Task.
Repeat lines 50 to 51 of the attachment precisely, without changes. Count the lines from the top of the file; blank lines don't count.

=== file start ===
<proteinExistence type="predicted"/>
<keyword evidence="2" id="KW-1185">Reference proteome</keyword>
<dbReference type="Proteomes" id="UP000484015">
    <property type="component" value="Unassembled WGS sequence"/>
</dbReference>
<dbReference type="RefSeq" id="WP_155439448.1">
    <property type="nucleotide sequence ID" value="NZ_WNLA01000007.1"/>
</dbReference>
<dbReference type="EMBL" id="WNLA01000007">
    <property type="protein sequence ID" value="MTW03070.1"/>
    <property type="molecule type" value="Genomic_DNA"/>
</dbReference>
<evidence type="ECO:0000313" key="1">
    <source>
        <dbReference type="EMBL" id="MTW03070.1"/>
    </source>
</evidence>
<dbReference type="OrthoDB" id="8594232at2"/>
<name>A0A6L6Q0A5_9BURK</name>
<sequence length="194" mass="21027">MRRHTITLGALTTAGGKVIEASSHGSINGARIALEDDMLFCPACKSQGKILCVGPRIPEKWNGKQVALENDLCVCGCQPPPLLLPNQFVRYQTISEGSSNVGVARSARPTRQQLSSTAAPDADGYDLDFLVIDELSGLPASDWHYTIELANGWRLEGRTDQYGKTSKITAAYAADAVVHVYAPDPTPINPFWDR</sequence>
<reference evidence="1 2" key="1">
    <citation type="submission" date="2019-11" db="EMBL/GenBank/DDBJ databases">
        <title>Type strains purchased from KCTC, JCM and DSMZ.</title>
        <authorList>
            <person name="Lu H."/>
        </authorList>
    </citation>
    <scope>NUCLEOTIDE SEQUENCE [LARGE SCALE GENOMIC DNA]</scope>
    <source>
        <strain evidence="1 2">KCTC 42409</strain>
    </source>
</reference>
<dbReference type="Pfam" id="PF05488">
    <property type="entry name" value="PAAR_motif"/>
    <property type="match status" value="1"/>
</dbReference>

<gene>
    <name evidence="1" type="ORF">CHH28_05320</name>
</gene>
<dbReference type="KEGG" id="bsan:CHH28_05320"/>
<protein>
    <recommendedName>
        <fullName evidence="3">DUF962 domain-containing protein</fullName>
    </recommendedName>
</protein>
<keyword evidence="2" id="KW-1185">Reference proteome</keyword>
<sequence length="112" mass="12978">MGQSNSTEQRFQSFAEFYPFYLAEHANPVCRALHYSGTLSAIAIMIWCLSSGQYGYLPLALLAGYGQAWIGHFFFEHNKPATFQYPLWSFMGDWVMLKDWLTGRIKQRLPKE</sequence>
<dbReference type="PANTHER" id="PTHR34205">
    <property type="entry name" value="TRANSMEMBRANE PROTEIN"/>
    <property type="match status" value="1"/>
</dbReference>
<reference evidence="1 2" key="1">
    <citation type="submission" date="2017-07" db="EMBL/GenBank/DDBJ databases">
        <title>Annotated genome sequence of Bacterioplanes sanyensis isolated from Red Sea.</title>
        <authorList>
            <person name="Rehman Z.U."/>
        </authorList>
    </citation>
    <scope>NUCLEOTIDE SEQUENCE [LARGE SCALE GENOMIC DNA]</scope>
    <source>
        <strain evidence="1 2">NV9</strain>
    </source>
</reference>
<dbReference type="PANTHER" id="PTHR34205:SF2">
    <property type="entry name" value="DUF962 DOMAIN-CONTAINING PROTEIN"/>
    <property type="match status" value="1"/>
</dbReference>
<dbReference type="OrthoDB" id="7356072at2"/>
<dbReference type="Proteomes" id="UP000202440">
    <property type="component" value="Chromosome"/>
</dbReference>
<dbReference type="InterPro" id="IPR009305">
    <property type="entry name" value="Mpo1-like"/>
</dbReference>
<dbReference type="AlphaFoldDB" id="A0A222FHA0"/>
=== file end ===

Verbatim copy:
    <property type="match status" value="1"/>
</dbReference>